Returning to academic institutions and what I learned. Some general impressions – first, online education is nothing new. All the institutions I spoke with had been engaged in online education or some form of distance education for years or even decades (gesture to Open University). However, previous partnering with MOOCs all online education had either been through extension courses or some programs designed to be given online (think library school!) all of which I would characterize as online ed for fees and degrees. In this case numbers were pretty small, and students were considered to be students and usually entitled, even if somewhat uncomfortably, to using campus resources. Other campuses posted recorded lectures online as sort of a public service, but these offered “as is” without attempting to adapt the course for an online audience. MOOC partnerships however are different from these other efforts, both due to numbers and audience, and in terms of working with an outside partner, and in some cases a for profit partner. Also different, I think due to the increasingly high wire nature of the courses – there are many eyeballs on these courses both in terms of students, but also other internal and external stakeholders, critics, etc.
I’m also going to make some observations about attitudes. There are a lot of grumpy librarians out there. They feel imposed on, the don’t see the value of MOOCs. Some have chosen to wait until they are called and are surprisingly, uninvolved, even in the most obvious areas like rights clearance, which I will get to in a moment. Many expressed doubts about the viability of the business models of the various commercial players. There is good reason for grumpiness. People are being asked to engage with no additional funding, no relief from existing duties, and with no certainty about where new ventures are headed. On the other hand, nearly everyone I spoke to acknowledged that the reason their institution was engaged with a partner was to learn by doing and to gain a leading position by being on the front lines experimenting with technology and pedagogy. I also found some librarians who are embracing the challenge of engaging with online learning. In an environment where academic librarians are casting about for new services they can offer in order to maintain relevance on campus, there are those who are eager to experiment with faculty in new ways, are enthusiastic about the possibilities, eager to learn more, and who are getting engaged both with faculty but also with other service units on campus, such as instructional technology. flickr.com/photos/shanegorski/3070394453cc by-nd 2.0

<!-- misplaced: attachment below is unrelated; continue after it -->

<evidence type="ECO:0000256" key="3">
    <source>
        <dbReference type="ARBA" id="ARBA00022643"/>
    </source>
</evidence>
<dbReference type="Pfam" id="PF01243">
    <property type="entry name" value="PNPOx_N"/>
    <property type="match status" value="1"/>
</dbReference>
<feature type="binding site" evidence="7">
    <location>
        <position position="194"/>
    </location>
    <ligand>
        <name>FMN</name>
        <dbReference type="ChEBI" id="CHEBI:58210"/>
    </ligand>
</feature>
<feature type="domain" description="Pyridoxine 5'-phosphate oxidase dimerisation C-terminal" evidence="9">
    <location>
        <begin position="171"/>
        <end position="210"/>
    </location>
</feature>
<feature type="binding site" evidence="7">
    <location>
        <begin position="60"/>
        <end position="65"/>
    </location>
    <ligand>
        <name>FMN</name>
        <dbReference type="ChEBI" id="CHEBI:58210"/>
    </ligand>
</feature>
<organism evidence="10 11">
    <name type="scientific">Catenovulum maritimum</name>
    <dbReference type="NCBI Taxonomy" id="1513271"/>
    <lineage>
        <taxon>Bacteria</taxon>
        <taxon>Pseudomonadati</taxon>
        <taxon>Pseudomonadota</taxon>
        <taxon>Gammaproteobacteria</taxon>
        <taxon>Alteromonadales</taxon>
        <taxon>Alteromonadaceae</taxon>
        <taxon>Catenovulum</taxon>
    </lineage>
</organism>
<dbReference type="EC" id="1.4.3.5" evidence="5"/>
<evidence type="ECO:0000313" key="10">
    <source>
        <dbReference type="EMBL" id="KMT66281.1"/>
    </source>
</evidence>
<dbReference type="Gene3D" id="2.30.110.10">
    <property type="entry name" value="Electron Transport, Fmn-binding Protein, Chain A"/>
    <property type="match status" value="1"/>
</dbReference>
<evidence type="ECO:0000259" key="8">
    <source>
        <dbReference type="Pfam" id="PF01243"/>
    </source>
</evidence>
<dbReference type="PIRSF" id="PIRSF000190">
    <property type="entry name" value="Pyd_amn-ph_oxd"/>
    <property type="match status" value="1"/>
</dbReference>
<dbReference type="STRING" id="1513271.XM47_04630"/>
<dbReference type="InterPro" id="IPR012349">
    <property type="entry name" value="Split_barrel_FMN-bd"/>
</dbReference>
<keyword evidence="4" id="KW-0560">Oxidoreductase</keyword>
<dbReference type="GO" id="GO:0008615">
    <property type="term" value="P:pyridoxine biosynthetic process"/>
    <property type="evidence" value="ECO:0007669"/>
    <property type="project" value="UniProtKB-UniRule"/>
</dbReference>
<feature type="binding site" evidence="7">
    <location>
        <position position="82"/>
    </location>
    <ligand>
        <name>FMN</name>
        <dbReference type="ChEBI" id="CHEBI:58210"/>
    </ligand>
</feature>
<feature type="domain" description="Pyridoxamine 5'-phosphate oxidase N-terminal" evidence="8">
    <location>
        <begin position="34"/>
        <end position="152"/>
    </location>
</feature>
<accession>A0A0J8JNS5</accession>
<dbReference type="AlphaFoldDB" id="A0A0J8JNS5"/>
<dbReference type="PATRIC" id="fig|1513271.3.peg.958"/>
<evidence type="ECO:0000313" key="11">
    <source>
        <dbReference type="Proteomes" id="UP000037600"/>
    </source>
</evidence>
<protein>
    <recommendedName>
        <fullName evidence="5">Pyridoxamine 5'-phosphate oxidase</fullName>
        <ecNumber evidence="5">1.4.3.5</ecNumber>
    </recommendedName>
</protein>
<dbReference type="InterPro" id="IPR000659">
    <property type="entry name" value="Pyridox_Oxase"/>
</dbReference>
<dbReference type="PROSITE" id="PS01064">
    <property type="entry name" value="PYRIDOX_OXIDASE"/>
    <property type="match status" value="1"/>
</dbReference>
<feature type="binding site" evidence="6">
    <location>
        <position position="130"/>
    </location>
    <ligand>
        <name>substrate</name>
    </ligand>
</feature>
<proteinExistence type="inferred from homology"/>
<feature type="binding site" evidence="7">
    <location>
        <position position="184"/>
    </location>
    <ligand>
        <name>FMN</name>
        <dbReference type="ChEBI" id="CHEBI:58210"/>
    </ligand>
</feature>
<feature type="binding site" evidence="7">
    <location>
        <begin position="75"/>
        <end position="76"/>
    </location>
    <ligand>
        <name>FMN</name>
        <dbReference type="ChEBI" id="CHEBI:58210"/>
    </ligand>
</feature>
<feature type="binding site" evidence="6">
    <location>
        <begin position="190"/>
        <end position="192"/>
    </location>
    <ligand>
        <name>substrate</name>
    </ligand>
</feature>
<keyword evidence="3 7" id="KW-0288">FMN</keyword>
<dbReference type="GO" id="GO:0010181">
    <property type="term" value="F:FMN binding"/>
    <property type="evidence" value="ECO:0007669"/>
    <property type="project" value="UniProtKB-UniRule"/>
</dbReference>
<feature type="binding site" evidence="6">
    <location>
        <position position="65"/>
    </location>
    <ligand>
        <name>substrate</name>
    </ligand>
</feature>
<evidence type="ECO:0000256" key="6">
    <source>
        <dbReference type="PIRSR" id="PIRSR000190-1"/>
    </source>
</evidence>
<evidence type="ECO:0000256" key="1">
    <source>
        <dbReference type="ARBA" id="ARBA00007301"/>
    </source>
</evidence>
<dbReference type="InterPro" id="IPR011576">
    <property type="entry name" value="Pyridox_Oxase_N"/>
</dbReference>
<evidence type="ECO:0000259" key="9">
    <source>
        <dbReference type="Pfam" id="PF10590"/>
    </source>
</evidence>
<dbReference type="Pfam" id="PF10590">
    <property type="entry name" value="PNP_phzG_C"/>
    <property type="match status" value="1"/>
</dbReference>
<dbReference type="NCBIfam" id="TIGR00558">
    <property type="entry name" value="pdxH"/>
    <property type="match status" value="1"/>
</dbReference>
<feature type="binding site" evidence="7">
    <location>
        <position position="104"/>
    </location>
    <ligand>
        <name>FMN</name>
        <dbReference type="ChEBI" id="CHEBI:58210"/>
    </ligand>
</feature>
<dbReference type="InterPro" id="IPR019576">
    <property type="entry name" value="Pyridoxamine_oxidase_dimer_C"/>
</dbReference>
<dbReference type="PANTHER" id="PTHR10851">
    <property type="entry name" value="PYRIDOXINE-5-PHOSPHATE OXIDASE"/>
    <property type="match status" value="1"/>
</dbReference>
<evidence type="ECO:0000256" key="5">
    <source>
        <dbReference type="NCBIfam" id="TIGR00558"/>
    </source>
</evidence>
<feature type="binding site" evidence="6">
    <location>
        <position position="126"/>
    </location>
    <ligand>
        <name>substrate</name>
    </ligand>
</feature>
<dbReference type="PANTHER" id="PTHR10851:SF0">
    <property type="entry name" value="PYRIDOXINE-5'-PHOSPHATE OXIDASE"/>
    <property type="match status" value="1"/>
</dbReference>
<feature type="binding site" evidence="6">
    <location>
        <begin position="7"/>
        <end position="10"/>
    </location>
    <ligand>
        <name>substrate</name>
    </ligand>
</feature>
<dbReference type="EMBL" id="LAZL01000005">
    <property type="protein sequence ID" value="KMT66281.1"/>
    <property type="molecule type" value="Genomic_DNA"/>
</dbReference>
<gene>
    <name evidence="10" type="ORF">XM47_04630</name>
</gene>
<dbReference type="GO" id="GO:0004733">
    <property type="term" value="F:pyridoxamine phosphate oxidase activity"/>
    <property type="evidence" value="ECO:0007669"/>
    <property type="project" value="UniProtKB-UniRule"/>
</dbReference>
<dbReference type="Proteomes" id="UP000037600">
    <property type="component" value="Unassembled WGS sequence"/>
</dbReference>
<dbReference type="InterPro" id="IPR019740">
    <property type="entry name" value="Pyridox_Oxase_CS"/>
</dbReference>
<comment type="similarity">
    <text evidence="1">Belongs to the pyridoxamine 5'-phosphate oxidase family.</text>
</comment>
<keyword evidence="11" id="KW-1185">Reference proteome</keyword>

Not surprisingly due to the “open” nature of course offerings, most libraries are engaged around clearing copyrighted materials for use in classes. This is important not only because universities have partnerships with commercial entities but also because the courses are being offered to a geographically distributed audience, thus removing fair use as a fallback position. We learned during our visit with Coursera that 70 percent of their audience comes from outside the US – since everything that is in a class is made available online, both campuses and partners are acting with an abundance of caution and making sure that every image, media file, every learning object used in a lecture has been cleared. We also learned that Coursera’s ethos is to have everything that is required for course completion must be made freely available to Courserians (as they are known) during the duration of the class, so they have to be cleared. This means textbooks, articles, any required reading needs to be cleared. Coursera works with faculty where they are most comfortable and don’t encourage them necessarily to find open access substitutes for what they are accustomed to working with. In Coursera, the work of clearing materials and gaining permission happens on campus, either in the library or elsewhere. Although Coursera does not manage this process directly, they shared with us that on average, it takes 380 hours per class to clear materials. It’s important to note that when materials are cleared for use in Coursera, they are not made open access – use is limited to a Coursera company wide agreement. I don’t if FutureLearn or edX operate similarly but I look forward to finding out. One question is, will continued use of MOOCs create opportunities for advancing the conversation on open access with faculty and underscoring the importance of creating both publications and learning objects that are available under open access licenses?